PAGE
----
On balance, however, there is reason for guarded optimism. As former Afghan finance minister Ashraf Ghani recently underscored in a speech in Washington, the Afghan people do not want to remain in a permanent state of war, underdevelopment and isolation. If given reason for hope, they are likely to be supportive. They are predominantly young and have little interest in reliving their horrible past. Numerous impressive Afghan leaders are working hard for their country, many having returned from abroad to take advantage of this moment of promise.
Of course, Americans need to keep expectations in check for this country in which failure could mean a terrorist haven next door to unstable and nuclear-armed Pakistan. The regional and national security implications for the United States are substantial.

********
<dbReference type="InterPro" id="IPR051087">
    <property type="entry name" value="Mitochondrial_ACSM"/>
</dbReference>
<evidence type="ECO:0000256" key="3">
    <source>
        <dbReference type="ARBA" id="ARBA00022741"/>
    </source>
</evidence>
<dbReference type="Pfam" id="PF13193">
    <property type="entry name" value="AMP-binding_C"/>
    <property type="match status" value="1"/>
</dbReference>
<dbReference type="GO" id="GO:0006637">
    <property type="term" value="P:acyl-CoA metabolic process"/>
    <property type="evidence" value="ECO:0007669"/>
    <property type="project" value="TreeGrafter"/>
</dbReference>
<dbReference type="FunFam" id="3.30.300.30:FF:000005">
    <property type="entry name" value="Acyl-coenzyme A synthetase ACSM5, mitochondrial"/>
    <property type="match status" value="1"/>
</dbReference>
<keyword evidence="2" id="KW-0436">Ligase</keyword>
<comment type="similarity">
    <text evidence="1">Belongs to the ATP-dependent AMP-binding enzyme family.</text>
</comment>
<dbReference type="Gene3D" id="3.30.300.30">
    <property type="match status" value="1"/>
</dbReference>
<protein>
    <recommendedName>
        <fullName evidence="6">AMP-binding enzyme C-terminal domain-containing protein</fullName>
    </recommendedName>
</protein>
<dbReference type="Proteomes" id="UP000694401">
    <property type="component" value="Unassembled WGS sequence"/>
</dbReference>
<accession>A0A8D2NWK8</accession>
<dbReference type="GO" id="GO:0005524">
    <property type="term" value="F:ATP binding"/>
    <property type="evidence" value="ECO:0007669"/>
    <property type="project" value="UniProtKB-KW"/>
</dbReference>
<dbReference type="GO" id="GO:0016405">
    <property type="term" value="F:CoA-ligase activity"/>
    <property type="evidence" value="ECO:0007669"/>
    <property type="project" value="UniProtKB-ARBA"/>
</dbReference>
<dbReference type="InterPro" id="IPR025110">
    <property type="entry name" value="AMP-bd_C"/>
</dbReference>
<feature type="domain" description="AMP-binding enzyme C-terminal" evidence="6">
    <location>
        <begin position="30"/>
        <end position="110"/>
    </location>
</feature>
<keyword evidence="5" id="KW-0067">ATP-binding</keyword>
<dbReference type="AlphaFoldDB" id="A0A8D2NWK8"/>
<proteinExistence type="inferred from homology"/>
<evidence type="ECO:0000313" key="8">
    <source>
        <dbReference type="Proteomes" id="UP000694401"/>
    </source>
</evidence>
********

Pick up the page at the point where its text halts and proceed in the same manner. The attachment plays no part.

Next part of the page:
Yet Afghanistan has a long way to go, and things are likely to get worse before they get better in 2009, as increased U.S. forces move into previously uncontested areas. Gen. McKiernan rightly emphasizes that the added U.S. troop totals should not be seen as a surge because they will be needed at these new, higher levels for years to come. One of their missions will be to better prepare Afghan security forces, which remain far too limited in number and in capability, and which must grow even beyond the recently increased target of about 200,000 personnel. It could also take five years to see Pakistan clamp down more effectively on its border regions assuming it is serious about trying to do so. Working with President Hamid Karzai (who must run for re-election this year), other Afghan leaders and key allies, President Obama will likely need all of his first term to really turn things around.